Georgetown, Penang Island
I took a 6-hour bus drive to Georgetown, from Kuala Lumpur passing through another great town, Ipoh. I came to meet an old friend in Butterworth (mainland), the town across Georgetown, only a 15-minute wandering by ferry boat. An alternative route was the amazing 8.4 miles Penang Bridge, Malaysia’s longest bridge.
Georgetown isn’t only a heritage site, but a UNESCO World Heritage City. It’s the Intramuros of Malaysia, but twice or thrice larger than Intramuros. Better yet imagine the size of Vigan City (the whole city, not the size of the Heritage Village), with everything looking rusty. Georgetown is composed of colonial British architectures built in the 1500s and a fusion of a beautiful combination of Chinese, Malay and Indian cultures.
Walking on its skimpy streets surrounded by centuries-old houses and structures was a refreshing treat to my eyes. It’s indescribable feeling observing the old-oooold city operating like a modern metro with those amazing architectures of yesteryears transformed into offices, banks, schools, churches, museums, grocery stores, houses, hotels, hostels, bookshops, coffee shops and restaurants. There was no empty space only the rustic walls, which even painted with artistic graffiti. They have the colorful horse hackney, touristy-looking tricycle and modern public buses.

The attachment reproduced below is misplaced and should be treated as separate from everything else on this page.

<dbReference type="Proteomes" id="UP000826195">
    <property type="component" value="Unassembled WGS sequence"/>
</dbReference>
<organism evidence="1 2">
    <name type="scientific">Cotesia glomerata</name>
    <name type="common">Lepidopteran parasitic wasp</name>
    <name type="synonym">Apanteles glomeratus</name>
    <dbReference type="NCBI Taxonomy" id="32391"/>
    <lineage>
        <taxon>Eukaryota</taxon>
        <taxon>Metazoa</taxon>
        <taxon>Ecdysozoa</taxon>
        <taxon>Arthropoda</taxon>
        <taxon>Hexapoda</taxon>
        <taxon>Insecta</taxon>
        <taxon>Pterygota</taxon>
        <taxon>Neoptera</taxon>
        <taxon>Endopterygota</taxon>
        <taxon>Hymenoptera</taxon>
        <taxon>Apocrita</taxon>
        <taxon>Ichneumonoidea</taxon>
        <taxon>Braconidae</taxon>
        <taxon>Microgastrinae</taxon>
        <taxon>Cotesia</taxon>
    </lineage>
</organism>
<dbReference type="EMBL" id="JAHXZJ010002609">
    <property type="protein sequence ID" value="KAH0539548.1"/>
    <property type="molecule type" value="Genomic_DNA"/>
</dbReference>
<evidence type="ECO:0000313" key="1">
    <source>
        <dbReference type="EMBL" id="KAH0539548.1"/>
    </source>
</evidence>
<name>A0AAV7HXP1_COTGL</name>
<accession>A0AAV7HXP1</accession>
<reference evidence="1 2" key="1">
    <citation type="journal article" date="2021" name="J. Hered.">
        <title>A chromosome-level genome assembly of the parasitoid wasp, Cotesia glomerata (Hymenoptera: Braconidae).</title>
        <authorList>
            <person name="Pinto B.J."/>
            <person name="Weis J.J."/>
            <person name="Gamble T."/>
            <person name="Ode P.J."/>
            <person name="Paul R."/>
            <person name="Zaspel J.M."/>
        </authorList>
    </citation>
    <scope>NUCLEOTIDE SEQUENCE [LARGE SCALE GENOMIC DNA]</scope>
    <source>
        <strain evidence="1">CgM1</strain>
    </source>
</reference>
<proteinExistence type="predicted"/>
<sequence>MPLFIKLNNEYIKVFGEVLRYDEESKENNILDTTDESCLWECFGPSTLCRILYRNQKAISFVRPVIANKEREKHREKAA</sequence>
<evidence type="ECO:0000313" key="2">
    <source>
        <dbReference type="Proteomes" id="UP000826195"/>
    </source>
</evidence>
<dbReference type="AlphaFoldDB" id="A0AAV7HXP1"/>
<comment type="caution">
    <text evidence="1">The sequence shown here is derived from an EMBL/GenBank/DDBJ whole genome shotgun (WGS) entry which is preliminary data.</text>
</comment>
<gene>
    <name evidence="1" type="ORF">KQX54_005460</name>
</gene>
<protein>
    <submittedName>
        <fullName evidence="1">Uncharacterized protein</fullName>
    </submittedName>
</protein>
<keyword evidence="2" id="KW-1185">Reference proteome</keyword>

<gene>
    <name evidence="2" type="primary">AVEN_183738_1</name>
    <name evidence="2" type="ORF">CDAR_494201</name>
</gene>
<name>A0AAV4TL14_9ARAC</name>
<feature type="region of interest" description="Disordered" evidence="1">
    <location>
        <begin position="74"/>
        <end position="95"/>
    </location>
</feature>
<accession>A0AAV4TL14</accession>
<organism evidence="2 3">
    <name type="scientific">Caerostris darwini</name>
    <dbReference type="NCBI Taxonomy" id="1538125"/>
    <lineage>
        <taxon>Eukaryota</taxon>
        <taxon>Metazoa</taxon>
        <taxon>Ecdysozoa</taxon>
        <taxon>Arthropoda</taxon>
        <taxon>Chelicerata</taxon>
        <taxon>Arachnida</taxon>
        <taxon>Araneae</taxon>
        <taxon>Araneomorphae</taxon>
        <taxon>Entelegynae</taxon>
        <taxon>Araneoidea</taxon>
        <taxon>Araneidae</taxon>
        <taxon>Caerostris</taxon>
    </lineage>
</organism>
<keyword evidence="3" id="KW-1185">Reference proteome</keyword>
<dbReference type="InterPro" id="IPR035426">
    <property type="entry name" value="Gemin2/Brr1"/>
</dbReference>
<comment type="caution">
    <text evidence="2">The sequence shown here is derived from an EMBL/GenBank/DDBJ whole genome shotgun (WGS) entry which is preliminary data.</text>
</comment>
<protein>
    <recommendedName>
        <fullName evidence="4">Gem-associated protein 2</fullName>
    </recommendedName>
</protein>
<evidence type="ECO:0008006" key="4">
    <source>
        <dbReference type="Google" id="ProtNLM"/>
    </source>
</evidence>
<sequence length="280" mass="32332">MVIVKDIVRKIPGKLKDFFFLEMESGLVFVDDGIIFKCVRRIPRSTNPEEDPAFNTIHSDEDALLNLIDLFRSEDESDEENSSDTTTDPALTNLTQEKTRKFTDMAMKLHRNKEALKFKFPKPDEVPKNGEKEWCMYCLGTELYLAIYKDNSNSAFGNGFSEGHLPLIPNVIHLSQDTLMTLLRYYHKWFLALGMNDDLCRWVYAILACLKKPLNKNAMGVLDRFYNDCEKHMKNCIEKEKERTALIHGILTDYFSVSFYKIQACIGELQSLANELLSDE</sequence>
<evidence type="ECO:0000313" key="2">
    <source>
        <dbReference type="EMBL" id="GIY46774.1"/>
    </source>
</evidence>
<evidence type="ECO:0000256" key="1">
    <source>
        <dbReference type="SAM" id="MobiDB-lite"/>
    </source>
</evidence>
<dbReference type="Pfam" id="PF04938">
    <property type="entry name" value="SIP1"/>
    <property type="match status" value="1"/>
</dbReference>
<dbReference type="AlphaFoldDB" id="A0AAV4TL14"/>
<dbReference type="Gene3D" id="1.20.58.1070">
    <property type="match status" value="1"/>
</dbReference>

The Armenian Street is a haven for locals and tourists. It’s such a nostalgic peaceful street at day and a street food haven at night. It’s a meeting place for everyone to eat before heading to party all night!
Just outside Georgetown are shopping malls for the rich (judging by its ambiance, the shops and the crowd), high-rise luxurious residences, condominiums, apartments and beautiful landed houses, near the beach or on top of the hills overlooking the beach. Most residents live in high-rise residences.
What truly inspired me was the old fishing village. It’s an old settlement area in Penang where stilt wooden houses were built on the sea. If it’s only in the Philippines, it could be considered a very unlikely place to live; it could be called a squatter. But in Georgetown, residents of the fishing village still were able to maintain its cleanliness, especially their wooden pathway, their wooden houses – it’s such a unique way of beautifying and preserving the place.
Georgetown is a timeless gem; it is really alluring and inviting. Enjoy the photos!
- Food @ Padang, Georgetown, Penang (rumandrye.wordpress.com)
- Penang Street Art (janetnewenham.wordpress.com)
- georgetown, penang (adventuresofcandh.wordpress.com)
- Lucky Customer – Georgetown, Malaysia (travelpod.com)
- Where to stay at George Town (happyfoottales.wordpress.com)
- Hotel Noble: Homely Family Run Guest House in Penang’s Georgetown (beontheroad.com)